Bluegrass music is often thought of as old, but in actuality it is not. Bluegrass as a musical form was created in the 1940s by Bill Monroe and his seminal band. Being from Kentucky, the bluegrass state, Bill called the band “Bill Monroe and his Bluegrass Boys,” and the popularity of this new music soon took the name of the band and came to be known as “bluegrass music.”
True, its roots are old, stretching back to Appalachian mountain music, Celtic fiddling, Delta and Piedmont blues, and more. However, the particular combination put together by Bill Monroe with his own added genius was new and is what, ever since, has been called bluegrass music.
This new musical genre established by Bill Monroe was quickly adopted and pushed forward by a number of other early pioneers. These included Lester Flatt and Earl Scruggs, who started in Monroe’s band but soon left to form their own group called Flatt and Scruggs. It also included the Stanley Brothers, Ralph and Carter, and a few others. These early pioneers were essential to the development of bluegrass music and are greatly revered today. Sadly, however, with the passage of Ralph Stanley in June of this year, we lost the last of the top-tier early pioneers. Some of the prominent practitioners of the next tier are still with us, but, inevitably, we are losing them to the passage of time as well.
As with so many things in life, the guard is changing. We can count ourselves lucky that those who went before us left a lasting legacy of recorded music that we and future generations can enjoy. Through their recordings the pioneers still touch those who follow, right up to the present. The hottest most avant-garde current bands all tip their hats to the pioneers. A careful listener can hear the influence of the pioneers in this modern bluegrass music. Listen to a Punch Brothers concert and, if you get a chance, ask Chris Thile about Bill Monroe’s influence on his music. Ditto the Infamous Stringdusters, Della Mae, the Lonesome River Band, Blue Highway, and so many others. Ask Jerry Douglass about his Earls of Leicester band and he will explain how it is a tribute band to pioneers Flatt and Scruggs.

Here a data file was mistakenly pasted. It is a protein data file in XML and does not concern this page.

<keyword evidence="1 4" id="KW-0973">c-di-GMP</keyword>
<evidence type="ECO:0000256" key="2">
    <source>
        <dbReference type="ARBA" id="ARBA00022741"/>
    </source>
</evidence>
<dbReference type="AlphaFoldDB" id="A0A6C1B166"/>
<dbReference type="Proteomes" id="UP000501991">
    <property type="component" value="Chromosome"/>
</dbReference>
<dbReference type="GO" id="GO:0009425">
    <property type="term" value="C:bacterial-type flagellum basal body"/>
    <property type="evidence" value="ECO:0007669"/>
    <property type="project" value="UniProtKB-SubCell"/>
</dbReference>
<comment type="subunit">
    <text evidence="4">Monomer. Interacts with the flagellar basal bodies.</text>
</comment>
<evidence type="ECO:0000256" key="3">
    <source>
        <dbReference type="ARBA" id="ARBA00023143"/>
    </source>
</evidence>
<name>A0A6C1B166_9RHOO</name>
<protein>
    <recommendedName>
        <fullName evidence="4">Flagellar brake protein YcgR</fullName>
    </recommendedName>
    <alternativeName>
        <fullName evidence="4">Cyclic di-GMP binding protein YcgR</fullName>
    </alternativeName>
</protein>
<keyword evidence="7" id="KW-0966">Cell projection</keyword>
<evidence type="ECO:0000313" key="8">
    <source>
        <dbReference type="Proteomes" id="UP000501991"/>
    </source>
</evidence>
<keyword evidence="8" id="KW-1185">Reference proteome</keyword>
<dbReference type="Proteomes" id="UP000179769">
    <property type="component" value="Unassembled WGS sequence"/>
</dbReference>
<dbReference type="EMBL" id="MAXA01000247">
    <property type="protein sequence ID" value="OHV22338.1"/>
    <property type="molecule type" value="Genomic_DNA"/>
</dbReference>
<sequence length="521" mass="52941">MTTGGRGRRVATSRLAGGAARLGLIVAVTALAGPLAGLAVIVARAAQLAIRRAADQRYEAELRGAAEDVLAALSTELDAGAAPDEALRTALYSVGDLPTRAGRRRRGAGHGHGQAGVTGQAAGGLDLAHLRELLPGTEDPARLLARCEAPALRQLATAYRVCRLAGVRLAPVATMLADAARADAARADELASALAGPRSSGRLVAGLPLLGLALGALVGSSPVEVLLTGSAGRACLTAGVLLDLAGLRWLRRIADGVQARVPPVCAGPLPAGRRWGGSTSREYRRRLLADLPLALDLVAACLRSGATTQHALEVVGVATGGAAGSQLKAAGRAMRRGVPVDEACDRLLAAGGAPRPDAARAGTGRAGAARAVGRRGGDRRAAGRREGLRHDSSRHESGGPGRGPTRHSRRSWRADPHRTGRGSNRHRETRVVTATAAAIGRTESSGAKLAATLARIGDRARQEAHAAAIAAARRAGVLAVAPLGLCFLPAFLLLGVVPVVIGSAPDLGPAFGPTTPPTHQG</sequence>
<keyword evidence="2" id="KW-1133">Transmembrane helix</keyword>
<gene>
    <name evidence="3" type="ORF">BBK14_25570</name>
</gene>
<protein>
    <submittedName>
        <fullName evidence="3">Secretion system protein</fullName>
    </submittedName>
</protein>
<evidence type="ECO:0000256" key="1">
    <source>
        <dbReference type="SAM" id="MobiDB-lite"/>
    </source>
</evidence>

The influence of the pioneers permeates bluegrass, even to groups like Yonder Mountain String Band, the Avett Brothers, Mumford and Sons, and Railroad Earth. All the musicians in those bands, trust me, have studied Bill Monroe, Flatt and Scruggs, and the Stanley Brothers. That’s a good thing. As the pioneers did in their day, these modern bands learn from their predecessors, stir in their own perspectives and help the music evolve.
This changing of the guard is happening locally here in San Diego as well. Some of the prominent local early bluegrass bands have gone by the wayside, including Pacifically Bluegrass, San Diego Grass and Eclectic, Down the Road, Brush Arbor, Highway 52, and most recently Lighthouse, to name a few. Some of the players from these seminal groups are still active, but their group’s time in the spotlight seems to have passed. Fortunately, many of these great local groups left us recordings to remember them by, which are a treasured part of our local history.
Individual players who achieved prominence in the local scene in prior decades, in many cases, have also given way to the next generation. Many of these prominent musicians from the past have moved on to Nashville and other higher-profile venues and have achieved some degree of national prominence. These locals who grew to greatness, resulting in departing San Diego include Stuart Duncan, Sara and Sean Watkins, Chris Thile, John Moore, and others. The good news is there is a whole new generation of committed players on the up and come to take their places.
This kind of changing of the guard, whether at the national or local level, is inevitable. But, it is also a good and healthy thing. It keeps our music vigorous and alive, bringing new voices and new approaches. The thread tying it all together, however, is the invisible hand of the pioneers. What Bill Monroe, Flatt and Scruggs, and the Stanley brothers gave birth to continues to define the essence of modern bluegrass music, and continues to encourage what they started: respect for virtuosity on the instruments, high lonesome singing, and the other essentials that distinguish bluegrass music. For that, we can all be grateful.